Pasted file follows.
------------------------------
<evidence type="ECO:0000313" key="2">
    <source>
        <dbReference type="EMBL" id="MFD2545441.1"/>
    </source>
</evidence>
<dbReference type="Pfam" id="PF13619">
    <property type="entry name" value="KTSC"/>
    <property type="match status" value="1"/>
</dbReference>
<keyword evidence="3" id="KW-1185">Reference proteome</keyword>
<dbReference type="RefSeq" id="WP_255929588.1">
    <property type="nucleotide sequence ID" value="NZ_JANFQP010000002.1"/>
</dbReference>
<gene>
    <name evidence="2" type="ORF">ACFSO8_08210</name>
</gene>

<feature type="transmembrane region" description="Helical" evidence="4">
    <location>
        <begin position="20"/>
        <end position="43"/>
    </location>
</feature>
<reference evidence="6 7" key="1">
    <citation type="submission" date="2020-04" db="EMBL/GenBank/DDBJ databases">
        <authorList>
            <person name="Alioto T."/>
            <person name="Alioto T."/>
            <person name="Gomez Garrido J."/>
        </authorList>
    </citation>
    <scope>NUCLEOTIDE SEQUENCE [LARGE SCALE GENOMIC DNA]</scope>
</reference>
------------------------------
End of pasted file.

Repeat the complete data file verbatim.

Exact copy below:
<evidence type="ECO:0000313" key="2">
    <source>
        <dbReference type="EMBL" id="MFD2545441.1"/>
    </source>
</evidence>
<dbReference type="Pfam" id="PF13619">
    <property type="entry name" value="KTSC"/>
    <property type="match status" value="1"/>
</dbReference>
<keyword evidence="3" id="KW-1185">Reference proteome</keyword>
<dbReference type="RefSeq" id="WP_255929588.1">
    <property type="nucleotide sequence ID" value="NZ_JANFQP010000002.1"/>
</dbReference>
<gene>
    <name evidence="2" type="ORF">ACFSO8_08210</name>
</gene>

<feature type="transmembrane region" description="Helical" evidence="4">
    <location>
        <begin position="20"/>
        <end position="43"/>
    </location>
</feature>
<reference evidence="6 7" key="1">
    <citation type="submission" date="2020-04" db="EMBL/GenBank/DDBJ databases">
        <authorList>
            <person name="Alioto T."/>
            <person name="Alioto T."/>
            <person name="Gomez Garrido J."/>
        </authorList>
    </citation>
    <scope>NUCLEOTIDE SEQUENCE [LARGE SCALE GENOMIC DNA]</scope>
</reference>